Archive for April, 2021

Prince Philip – Duke of Edinburgh – with the stars

On occasions the Duke of Edinburgh rubbed shoulders with the Film Stars of the day – or maybe that should be the Film Stars rubbed shoulders with him

Here he is Above with American actress Rhonda Fleming

ABOVE – Not sure of the occasion but this photograph is taken at Pinewood Film Studios with a young lady suitable dressed serving a drink to Prince Philip – is that Lord Louis Mountbatten on the far left of the picture ?

ABOVE – Prince Philip Duke of Edinburgh having a jolly time at a function – Frank Sinatra and Ava Gardner to the Left of the picture – and I think that is Ginger Rogers on the right. No real idea who the lady in the centre is.

Anyway the Duke seems to be making them laugh.

A later photograph shows a very relaxed Roger Moore sharing one of his anecdotes with The Duke of Edinburgh – Cubby Broccoli seems amused by whatever has been said.

This is an occasion that Roger Moore would rake in his stride

In 1948, the Duke of Edinburgh, 27, was introduced to actress Pat Kirkwood in her dressing room at the Hippodrome Theatre in London.

That evening Philip drove Pat also 27, erratically to a Mayfair restaurant in his sports car — nearly causing an accident in the process – where the pair enjoyed dinner together at Les Ambassadeurs.

Afterwards they headed to a nightclub, where they stayed up until dawn dancing cheek-to-cheek.

Pat Kirkwood was later quoted as saying: “He was so full of life and energy. I suspect he felt trapped and rarely got a chance to be himself. I think I got off on the right foot because I made him laugh”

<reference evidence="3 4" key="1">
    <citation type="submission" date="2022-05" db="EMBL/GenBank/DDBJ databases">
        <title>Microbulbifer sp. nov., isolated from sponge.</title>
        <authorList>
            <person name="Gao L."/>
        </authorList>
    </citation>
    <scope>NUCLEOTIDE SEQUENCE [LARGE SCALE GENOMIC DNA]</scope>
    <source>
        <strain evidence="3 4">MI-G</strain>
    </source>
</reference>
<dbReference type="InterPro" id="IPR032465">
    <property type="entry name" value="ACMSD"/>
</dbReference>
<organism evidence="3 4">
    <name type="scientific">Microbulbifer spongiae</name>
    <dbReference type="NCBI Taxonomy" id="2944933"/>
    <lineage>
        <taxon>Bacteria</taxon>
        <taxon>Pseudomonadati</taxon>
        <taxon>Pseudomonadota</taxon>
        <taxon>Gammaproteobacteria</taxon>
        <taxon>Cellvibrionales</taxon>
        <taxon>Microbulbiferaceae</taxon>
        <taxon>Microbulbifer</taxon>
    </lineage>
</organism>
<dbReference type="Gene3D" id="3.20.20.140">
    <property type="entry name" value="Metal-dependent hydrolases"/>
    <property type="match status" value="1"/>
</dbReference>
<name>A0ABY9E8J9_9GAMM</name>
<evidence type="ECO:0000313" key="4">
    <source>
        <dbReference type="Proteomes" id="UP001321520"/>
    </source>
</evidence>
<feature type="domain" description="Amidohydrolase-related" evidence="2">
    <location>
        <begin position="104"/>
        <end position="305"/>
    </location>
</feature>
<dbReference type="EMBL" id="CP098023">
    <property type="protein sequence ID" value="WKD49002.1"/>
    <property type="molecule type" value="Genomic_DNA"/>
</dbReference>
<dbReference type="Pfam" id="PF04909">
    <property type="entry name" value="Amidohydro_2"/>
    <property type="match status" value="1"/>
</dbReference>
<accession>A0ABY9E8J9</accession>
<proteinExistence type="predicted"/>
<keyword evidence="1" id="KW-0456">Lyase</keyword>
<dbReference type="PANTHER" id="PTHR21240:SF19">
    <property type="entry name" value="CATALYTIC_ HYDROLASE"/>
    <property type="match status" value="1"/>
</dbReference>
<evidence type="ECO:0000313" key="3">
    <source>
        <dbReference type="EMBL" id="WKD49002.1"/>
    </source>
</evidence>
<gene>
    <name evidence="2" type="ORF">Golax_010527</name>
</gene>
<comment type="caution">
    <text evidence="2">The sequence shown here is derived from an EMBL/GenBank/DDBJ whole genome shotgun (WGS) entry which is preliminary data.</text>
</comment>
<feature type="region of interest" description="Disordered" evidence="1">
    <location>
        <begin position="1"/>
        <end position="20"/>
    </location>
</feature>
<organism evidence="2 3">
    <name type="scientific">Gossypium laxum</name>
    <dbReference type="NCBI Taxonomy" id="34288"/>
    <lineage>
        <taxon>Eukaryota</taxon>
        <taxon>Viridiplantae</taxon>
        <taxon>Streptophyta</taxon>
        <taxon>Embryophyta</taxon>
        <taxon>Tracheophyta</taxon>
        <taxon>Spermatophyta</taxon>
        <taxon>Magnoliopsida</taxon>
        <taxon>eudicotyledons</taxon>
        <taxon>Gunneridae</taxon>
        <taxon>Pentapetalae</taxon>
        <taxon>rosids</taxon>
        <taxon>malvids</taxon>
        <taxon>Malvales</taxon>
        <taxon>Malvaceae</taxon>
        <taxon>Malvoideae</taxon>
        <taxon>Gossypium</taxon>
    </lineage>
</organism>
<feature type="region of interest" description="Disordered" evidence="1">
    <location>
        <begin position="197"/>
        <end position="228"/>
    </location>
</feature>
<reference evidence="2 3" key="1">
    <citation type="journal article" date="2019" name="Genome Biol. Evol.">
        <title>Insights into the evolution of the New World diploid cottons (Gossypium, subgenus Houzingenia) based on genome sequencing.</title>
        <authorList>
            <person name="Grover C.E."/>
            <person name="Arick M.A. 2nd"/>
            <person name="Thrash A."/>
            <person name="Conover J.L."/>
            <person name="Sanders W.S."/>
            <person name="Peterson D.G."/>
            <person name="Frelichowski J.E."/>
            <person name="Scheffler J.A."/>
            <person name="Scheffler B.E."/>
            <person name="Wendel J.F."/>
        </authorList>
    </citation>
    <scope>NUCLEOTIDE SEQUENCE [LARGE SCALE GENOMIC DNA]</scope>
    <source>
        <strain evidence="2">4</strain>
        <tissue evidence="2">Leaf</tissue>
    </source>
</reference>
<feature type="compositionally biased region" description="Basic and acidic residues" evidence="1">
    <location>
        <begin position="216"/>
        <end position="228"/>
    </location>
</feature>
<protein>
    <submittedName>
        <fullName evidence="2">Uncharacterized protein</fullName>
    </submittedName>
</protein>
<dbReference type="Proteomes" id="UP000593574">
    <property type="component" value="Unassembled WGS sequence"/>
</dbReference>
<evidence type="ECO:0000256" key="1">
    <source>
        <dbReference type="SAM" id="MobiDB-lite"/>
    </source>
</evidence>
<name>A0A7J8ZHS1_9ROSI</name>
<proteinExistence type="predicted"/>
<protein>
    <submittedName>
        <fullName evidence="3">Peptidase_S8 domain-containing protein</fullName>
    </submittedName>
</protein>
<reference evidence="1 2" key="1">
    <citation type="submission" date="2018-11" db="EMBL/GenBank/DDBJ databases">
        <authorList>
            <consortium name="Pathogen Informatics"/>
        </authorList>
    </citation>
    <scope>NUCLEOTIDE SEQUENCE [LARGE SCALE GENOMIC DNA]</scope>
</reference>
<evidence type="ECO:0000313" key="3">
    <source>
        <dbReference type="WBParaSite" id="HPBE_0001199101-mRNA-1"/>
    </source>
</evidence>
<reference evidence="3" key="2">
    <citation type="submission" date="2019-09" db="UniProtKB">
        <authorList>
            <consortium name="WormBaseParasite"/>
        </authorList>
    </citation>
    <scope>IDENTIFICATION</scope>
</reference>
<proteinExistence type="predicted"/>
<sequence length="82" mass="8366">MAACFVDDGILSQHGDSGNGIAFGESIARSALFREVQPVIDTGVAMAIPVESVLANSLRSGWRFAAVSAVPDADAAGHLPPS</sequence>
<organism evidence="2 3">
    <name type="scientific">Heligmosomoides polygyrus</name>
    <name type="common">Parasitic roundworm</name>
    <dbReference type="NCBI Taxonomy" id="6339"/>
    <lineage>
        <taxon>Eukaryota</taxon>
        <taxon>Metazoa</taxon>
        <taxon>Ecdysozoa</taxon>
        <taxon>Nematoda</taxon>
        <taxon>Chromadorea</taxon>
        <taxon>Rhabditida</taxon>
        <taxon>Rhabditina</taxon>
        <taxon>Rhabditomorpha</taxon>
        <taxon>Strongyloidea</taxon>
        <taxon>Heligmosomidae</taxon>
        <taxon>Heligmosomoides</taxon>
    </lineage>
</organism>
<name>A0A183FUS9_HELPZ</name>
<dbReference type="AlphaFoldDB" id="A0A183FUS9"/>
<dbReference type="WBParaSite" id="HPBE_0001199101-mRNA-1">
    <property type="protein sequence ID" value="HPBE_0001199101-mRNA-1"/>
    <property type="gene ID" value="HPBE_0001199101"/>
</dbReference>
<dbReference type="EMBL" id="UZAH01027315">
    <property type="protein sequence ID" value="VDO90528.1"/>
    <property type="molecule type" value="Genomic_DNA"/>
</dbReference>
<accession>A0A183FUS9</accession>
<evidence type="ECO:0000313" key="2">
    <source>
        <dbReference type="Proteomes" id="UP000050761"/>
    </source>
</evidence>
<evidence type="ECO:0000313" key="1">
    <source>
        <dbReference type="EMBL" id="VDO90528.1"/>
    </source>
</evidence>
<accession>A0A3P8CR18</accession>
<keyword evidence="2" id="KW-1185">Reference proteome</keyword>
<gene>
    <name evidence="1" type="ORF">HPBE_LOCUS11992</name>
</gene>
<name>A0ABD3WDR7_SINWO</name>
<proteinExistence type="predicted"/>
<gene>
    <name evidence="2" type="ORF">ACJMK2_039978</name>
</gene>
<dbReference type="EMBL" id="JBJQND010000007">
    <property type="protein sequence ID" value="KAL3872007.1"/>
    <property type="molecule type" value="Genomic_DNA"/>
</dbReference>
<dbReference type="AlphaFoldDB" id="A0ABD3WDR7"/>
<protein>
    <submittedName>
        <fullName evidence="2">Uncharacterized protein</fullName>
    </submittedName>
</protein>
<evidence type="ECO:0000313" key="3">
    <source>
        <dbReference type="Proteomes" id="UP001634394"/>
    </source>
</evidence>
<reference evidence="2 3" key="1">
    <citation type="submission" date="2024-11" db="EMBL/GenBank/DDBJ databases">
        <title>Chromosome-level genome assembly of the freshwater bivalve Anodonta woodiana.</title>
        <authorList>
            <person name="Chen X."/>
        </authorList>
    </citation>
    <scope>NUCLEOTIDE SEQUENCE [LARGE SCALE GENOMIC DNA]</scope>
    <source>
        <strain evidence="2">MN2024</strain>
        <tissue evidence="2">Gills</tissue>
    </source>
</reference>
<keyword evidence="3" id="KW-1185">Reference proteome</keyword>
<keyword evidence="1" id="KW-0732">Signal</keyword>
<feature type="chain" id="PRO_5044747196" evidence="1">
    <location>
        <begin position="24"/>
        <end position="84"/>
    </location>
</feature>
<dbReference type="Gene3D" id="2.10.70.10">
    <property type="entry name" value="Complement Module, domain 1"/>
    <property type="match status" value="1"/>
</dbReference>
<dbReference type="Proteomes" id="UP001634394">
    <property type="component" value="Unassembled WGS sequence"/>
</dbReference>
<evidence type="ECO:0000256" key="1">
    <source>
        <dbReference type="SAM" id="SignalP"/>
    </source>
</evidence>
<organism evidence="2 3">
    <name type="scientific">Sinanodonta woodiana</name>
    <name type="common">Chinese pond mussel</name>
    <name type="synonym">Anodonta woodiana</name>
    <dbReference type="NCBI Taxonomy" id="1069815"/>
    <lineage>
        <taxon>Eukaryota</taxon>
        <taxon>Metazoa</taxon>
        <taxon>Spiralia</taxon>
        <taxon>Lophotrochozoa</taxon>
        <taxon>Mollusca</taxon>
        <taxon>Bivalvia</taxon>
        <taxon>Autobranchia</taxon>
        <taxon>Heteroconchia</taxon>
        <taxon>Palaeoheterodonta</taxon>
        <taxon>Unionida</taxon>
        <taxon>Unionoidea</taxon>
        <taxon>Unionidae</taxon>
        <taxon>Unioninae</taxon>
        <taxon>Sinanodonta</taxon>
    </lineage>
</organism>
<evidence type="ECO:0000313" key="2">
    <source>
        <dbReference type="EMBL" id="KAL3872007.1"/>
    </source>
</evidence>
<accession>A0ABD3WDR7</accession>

Philip and Pat are said to have enjoyed each other’s company a further six times – sparking alleged romance rumours.

But the time spent together soon turned sour when their friendship resulted in headlines worldwide such as “The Prince and the Showgirl”.

Pat Kirkwood always denied there was any affair, and even went as far to say their friendship “ruined her life” as the Palace refused to deny the rumours.

Her friends believe that her association with Philip is the reason she never received any official honours, despite 60 years of stardom.

Letters between her and Philip that came to light after her death in 2007, aged 86, referred to the gossip as a “ridiculous rumour” spread by “evil-minded” people, indicating an affair never happened.

  • Pat’s first husband was theatrical manager Jack Lister in 1940. The marriage broke down when Pat suffered a nervous breakdown and spent eight months in a New York sanatorium.
  • In 1952, she married Greek shipowner, Spiro “Sparky” de Spero Gabriele. He died two years later from a heart attack.
  • Actor, playwright and composer Hubert Gregg became her third husband in 1956. He wrote hit songs such as Maybe It’s Because I’m A Londoner. Their marriage ended 23 years later.